| SAN FRANCISCO
SAN FRANCISCO Yahoo Inc Chairman Roy Bostock and three other directors will step down as the struggling company ploughs ahead with an internal overhaul, including discussions on dealing with its stakes in China's Alibaba Group and Yahoo Japan.
The corporation -- once a Web powerhouse but now agonizing over a range of options to revive flagging growth -- on Tuesday said it appointed former Rovi Corp CEO and IBM veteran Alfred Amoroso and ex-eBay COO Maynard Webb as independent directors.
Yahoo's board has come under fire from investors impatient with the company's persistent inability to effect a turnaround, and frustrated with the apparent indecisiveness of stakeholders over how to handle its investments in Alibaba and other prized Asian assets.
"We have engaged with potential investors and reviewed proposals concerning an equity investment in the company, although at this time there have not been any proposals which have been deemed by the committee to be attractive to our shareholders," Bostock said in a letter to shareholders released on Tuesday.
"We are also in active discussions with our partners in Asia regarding the possibility of restructuring our holdings in Alibaba Group and Yahoo Japan. The complexity and unique nature of these transactions is significant," the letter said.
Bostock will leave soon after the surprise departure of cofounder Jerry Yang, blamed for turning down a rich acquisition offer by Microsoft Corp near the height of Yahoo's valuation. It comes shortly after the appointment of former PayPal President Scott Thompson to the CEO post, replacing the fired Carol Bartz.
A Web pioneer, Yahoo has seen its revenue growth stall in recent years as rivals Facebook and Google Inc have increased their share of online advertising spending.
Thompson, credited with driving growth at eBay's online payments division PayPal, joins Yahoo during a period of turmoil, as the company plows ahead with a strategic review in which discussions have included the possibility of being sold, taken private or broken up.
Many investors hope Yahoo will sell or spin off its Asian assets, with some speculating that Thompson may focus on developing Yahoo's core online media business.
But one of Yahoo's major institutional investors described the company's efforts at striking a deal to spin off its Asian assets as "painfully slow."
While the shareholder said the departure of Bostock was "monstrously overdue," he noted that the changes to the board would not necessarily accelerate the dealmaking process or bolster his confidence in the company.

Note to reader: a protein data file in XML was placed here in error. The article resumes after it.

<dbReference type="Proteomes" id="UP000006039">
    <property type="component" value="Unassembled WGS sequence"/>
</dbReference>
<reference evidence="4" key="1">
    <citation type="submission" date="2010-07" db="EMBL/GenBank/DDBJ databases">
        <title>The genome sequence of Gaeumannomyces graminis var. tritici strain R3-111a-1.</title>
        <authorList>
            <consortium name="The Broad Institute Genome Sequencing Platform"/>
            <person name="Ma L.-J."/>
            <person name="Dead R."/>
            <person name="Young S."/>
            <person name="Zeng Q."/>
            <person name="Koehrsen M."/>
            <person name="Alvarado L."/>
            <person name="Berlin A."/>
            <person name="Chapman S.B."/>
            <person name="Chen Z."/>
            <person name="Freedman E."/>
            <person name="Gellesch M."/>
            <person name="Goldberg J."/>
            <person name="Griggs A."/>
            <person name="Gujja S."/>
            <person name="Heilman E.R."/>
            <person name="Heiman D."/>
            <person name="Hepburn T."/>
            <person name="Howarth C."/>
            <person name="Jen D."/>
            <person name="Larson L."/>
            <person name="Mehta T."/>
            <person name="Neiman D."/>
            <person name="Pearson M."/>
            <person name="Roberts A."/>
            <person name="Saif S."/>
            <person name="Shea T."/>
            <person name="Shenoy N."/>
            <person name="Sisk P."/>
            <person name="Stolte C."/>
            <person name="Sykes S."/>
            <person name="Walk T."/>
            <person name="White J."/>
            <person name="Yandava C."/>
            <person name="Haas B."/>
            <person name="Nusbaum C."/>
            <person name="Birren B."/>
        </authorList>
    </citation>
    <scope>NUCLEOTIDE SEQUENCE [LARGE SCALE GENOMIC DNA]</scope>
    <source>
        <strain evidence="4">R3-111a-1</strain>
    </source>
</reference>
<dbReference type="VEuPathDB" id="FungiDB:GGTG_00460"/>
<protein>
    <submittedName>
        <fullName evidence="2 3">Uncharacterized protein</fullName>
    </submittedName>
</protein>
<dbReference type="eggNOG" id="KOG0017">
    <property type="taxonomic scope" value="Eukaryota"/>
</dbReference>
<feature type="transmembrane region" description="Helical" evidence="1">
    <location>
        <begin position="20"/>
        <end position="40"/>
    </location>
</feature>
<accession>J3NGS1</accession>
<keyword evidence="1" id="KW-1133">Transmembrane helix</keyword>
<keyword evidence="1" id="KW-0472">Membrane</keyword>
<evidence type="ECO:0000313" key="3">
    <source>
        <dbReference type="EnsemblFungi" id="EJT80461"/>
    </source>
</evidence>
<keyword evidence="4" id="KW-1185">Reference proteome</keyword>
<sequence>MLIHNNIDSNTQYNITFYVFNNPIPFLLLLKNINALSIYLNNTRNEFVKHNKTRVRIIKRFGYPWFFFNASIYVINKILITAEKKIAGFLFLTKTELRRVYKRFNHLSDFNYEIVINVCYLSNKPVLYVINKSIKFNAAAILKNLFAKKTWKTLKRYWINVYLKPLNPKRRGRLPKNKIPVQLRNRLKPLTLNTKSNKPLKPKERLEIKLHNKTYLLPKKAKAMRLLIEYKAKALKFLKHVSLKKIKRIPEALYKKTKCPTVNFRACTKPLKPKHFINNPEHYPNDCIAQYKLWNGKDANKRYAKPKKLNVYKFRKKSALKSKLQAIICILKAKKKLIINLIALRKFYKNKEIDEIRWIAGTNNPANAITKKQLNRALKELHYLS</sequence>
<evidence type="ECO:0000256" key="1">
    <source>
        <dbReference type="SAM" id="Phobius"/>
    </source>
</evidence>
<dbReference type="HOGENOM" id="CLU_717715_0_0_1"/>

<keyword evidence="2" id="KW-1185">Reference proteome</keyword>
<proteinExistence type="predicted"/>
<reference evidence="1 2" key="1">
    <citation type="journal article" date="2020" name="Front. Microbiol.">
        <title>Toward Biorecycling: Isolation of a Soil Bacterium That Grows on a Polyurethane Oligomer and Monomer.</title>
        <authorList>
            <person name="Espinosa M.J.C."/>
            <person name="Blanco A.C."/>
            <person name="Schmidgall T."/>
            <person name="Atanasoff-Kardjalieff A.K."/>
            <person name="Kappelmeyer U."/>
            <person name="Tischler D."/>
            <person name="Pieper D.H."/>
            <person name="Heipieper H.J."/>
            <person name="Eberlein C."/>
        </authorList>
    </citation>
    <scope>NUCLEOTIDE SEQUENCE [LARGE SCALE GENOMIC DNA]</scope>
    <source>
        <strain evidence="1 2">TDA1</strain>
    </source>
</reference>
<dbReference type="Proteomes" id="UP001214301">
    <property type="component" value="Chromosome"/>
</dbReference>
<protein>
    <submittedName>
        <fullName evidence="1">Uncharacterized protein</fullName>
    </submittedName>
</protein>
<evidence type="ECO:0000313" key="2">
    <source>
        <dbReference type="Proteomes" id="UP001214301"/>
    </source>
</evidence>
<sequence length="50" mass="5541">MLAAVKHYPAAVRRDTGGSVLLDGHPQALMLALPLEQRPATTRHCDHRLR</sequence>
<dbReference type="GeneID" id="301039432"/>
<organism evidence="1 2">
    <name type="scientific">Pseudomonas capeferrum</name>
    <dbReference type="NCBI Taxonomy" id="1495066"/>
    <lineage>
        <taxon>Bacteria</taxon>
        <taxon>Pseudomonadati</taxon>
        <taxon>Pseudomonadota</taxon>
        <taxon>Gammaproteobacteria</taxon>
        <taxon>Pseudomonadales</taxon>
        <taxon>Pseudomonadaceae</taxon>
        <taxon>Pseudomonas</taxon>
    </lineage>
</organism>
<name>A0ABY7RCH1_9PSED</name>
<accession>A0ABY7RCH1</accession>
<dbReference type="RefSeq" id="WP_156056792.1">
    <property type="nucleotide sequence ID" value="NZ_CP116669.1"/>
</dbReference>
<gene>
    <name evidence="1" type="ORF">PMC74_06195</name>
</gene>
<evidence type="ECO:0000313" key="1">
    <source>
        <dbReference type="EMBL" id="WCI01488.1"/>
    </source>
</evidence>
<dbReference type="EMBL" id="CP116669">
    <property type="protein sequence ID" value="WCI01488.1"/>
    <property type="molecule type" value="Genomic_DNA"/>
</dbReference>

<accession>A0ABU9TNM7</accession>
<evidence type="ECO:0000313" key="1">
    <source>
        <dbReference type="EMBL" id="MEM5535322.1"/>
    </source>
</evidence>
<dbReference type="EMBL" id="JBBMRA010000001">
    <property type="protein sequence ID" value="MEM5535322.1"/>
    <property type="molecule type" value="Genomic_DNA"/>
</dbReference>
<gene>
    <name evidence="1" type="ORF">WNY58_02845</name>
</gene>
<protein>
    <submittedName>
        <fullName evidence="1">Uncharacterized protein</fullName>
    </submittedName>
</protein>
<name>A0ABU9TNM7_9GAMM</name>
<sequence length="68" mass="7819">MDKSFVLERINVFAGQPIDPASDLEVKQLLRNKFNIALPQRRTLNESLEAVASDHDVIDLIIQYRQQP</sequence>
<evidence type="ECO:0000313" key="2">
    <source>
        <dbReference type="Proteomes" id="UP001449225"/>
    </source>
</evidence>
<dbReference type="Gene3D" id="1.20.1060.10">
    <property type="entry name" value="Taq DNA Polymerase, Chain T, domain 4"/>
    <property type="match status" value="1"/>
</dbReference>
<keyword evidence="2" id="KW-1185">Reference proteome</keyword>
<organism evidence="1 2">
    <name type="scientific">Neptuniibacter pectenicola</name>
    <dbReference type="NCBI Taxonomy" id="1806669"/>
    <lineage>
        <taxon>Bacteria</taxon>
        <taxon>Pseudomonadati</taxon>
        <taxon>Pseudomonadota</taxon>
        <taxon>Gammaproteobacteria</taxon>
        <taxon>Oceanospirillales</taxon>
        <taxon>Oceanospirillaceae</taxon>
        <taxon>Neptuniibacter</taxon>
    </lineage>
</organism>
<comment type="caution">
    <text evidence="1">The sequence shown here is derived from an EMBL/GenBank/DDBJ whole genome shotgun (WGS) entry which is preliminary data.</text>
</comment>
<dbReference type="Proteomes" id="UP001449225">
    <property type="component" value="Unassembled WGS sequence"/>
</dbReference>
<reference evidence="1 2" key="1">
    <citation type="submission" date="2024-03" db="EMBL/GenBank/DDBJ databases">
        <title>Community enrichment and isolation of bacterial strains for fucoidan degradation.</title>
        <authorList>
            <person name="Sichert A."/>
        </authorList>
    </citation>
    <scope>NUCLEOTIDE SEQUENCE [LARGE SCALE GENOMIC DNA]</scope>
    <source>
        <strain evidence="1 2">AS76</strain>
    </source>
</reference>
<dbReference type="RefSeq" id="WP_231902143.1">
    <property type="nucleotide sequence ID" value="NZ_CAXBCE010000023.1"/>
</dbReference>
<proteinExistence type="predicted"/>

"I'm not highly confident about anything given that group, and now I don't know who the group is," said the shareholder, who wished to remain anonymous. "I have a choice of uncertainty or almost a certainty that they'll make a bad decision. It's like the lesser of two evils."
Bostock and fellow board members Vyomesh Joshi, Gary Wilson and Arthur Kern will not stand for re-election at the next shareholders' meeting, Bostock said in Tuesday's letter.
The changes come a few weeks before dissident shareholders can nominate rival directors to Yahoo's board. In November, activist hedge fund manager and Yahoo shareholder Dan Loeb, of Third Point LLC, called for Bostock and Yang to resign from the board and demanded the right to appoint two of his own directors to the board.
Third Point did not immediately respond to a request for comment.
Shares of Yahoo were up one penny at $15.83 in after-hours trading on Tuesday.
"A lot of this change was expected. That's why you're not seeing as big a reaction to the stock," said Herman Leung, an analyst with Susquehanna Financial Group.
"Most investors are getting a little numb on the corporate governance that's going on. At this point it's either get your head down and focus on the business or get something sold," he said.
Under a "cash rich split" plan being discussed, Yahoo would effectively transfer most of its 40 percent slice of Alibaba back to the Chinese company and all of its stake in Yahoo Japan to Softbank Corp in return for cash and assets, sources have told Reuters.
Yahoo had also entertained separate proposals from private equity firms TPG and Silver Lake about minority investments in the company, but those offers fell short of Yahoo's expectations.
"Those talks are pretty much done," said a person familiar with the matter
The person added that Yahoo had not received any offers to purchase the entire company in the five months since it undertook a broad "strategic review" of its business.
(Reporting by Alexei Oreskovic and Edwin Chan; Editing by Richard Chang, Bernard Orr)